Greenfield golden Cane head repaired and safe; town to resume tradition of awarding to oldest resident

  • The Boston Post Gold Cane of Greenfield has been recovered and restored.  Recorder/Paul Franz

    The Boston Post Gold Cane of Greenfield has been recovered and restored. Recorder/Paul Franz

  • The Boston Post Gold Cane of Greenfield has been recovered and restored.  Recorder/Paul Franz

    The Boston Post Gold Cane of Greenfield has been recovered and restored. Recorder/Paul Franz

  • The Boston Post Gold Cane of Greenfield has been recovered and restored.  Recorder/Paul Franz
  • The Boston Post Gold Cane of Greenfield has been recovered and restored.  Recorder/Paul Franz

GREENFIELD — The town plans to resume its tradition of awarding the Boston Post Cane to its oldest resident, but first it must find him or her.

In October 2011, it was discovered that, although the cane sat locked in its display case in Town Hall, its golden head was missing. The discovery was made when the town’s Historical Society was first considering resuming the tradition of giving the cane to the town’s oldest resident. It had been a decade since the tradition had been celebrated.

Local historian Lindley Wilson, a former member of the commission, said the cane top was returned to Greenfield early last May and was restored by local silversmith Stephen P. Smithers.

The rolled-gold top of the Boston Post Cane mysteriously disappeared from its case in Town Hall in fall 2011, and its return was almost as much of a mystery.

Local historian Peter Miller found and returned the top. He said a well-known person, who had it in his possession for some time, gave it back.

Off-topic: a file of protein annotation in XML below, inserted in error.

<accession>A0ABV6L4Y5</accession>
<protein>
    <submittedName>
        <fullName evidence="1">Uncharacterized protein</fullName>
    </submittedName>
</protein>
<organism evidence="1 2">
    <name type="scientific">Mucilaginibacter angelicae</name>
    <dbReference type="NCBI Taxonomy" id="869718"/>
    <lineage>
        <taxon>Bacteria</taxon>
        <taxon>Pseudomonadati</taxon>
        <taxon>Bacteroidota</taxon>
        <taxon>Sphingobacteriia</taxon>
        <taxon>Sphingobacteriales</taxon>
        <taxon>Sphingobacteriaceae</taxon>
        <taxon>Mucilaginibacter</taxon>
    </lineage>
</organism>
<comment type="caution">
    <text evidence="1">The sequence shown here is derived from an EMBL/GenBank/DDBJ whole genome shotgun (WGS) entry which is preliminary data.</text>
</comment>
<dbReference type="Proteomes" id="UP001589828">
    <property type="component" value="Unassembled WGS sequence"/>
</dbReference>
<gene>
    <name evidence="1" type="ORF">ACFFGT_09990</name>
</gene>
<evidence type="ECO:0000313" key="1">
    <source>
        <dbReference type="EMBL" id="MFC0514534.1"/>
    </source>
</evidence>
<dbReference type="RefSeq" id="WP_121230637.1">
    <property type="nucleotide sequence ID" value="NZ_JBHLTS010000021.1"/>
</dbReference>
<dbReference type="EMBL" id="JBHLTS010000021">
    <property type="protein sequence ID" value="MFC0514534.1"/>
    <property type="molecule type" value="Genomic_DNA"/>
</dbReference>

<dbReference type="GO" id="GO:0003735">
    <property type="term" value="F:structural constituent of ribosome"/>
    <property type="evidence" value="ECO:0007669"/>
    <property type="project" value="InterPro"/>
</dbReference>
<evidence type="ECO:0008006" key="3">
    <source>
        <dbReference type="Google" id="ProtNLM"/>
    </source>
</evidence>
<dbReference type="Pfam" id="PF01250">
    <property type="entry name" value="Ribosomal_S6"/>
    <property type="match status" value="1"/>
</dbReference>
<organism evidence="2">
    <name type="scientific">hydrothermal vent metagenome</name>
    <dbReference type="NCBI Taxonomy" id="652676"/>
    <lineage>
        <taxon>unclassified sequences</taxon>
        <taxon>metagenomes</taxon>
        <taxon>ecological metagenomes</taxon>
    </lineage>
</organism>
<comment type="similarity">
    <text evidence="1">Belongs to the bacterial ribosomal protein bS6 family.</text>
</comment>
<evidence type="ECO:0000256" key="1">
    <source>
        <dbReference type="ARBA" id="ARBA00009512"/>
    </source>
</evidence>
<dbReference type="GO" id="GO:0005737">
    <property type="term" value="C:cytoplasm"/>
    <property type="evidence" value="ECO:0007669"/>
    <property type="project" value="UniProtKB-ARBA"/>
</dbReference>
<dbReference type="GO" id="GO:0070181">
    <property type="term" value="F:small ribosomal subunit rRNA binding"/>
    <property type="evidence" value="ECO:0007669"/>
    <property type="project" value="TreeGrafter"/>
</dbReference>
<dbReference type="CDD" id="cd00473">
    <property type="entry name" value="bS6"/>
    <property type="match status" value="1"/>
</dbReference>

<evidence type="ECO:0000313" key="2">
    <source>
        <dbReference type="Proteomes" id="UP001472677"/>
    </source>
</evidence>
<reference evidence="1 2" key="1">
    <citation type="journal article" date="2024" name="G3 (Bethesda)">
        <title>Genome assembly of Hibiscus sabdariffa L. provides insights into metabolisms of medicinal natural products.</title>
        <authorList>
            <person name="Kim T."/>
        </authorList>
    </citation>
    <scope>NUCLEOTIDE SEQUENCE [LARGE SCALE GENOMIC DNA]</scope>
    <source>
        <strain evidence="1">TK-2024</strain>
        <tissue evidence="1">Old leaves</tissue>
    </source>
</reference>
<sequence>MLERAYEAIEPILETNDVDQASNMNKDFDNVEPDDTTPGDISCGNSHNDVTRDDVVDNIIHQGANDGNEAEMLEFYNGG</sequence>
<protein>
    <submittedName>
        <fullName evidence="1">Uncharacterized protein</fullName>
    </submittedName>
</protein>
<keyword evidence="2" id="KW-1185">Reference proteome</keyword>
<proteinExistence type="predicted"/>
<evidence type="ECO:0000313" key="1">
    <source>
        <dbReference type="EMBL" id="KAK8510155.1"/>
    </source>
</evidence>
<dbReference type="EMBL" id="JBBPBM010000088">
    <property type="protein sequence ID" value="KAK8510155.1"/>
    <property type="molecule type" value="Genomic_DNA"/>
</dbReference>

Wilson said the rolled-gold top was damaged before it was returned. Its engraved surface was scratched and dented and the collar that holds it to the shaft of the cane was torn where it had been pried off.

“A big chunk had been taken out of it, so we had to have it completely restored,” said Wilson.

She said the focus should now be on the positive as the town begins its search for its oldest resident, rather than on what happened to the cane a couple of years ago.

“The cane is safe and in a vault,” said Wilson. “That’s where it will stay, except during the ceremony, so I don’t think we’ll have any more worries.”

“I’m thrilled we got ours back,” she said. “We’re one of the lucky ones, because about half of the towns that started out with canes have lost them over the years.”

Wilson said either families keep them because they didn’t realize that they were supposed to return them, or canes were lost in fires or some other type of disaster, or people stole them.

Wilson said the cane belongs to the town, but has a lot of emotional, historical and sentimental value for many residents, including its recipients.

Wilson said once Greenfield’s oldest resident is found, a ceremony will be scheduled.

“The mayor wants to be there,” said Wilson. “People used to come to the society to receive the cane, but we’ll travel to homes or nursing homes, if we need to.”

Wilson said the person who receives the cane must currently live in Greenfield. She said that person will receive the cane and photographs will be taken, but then the cane will be returned to the vault .

She said the person will take home a pin and a certificate instead of the cane.

Wilson said people should write to her or the Historical Society with their request to be considered the town’s oldest resident.

“We’d prefer not to just get names, but to read a little about the people applying,” said Wilson.

The tradition of giving a Boston Post Cane to the oldest resident in towns throughout New England was started in 1909 by the Boston Post newspaper. The popular newspaper folded in 1959.

In 1909, hundreds of canes were given to each of New England’s towns to present to their oldest male residents. In 1930, that was expanded to include a community’s oldest female resident.

Many towns in New England, and in Franklin County, carry on the tradition, many with original canes, while others have had to replicate them, because they were lost.

Candidates for Greenfield’s Boston Post Cane should mail personal information to: The Historical Society of Greenfield, Attention Lindley Wilson, P.O. Box 415, Greenfield, MA 01302-0415.

There are no comments yet. Be the first!
Post a Comment

You must be registered to comment on stories. Click here to register.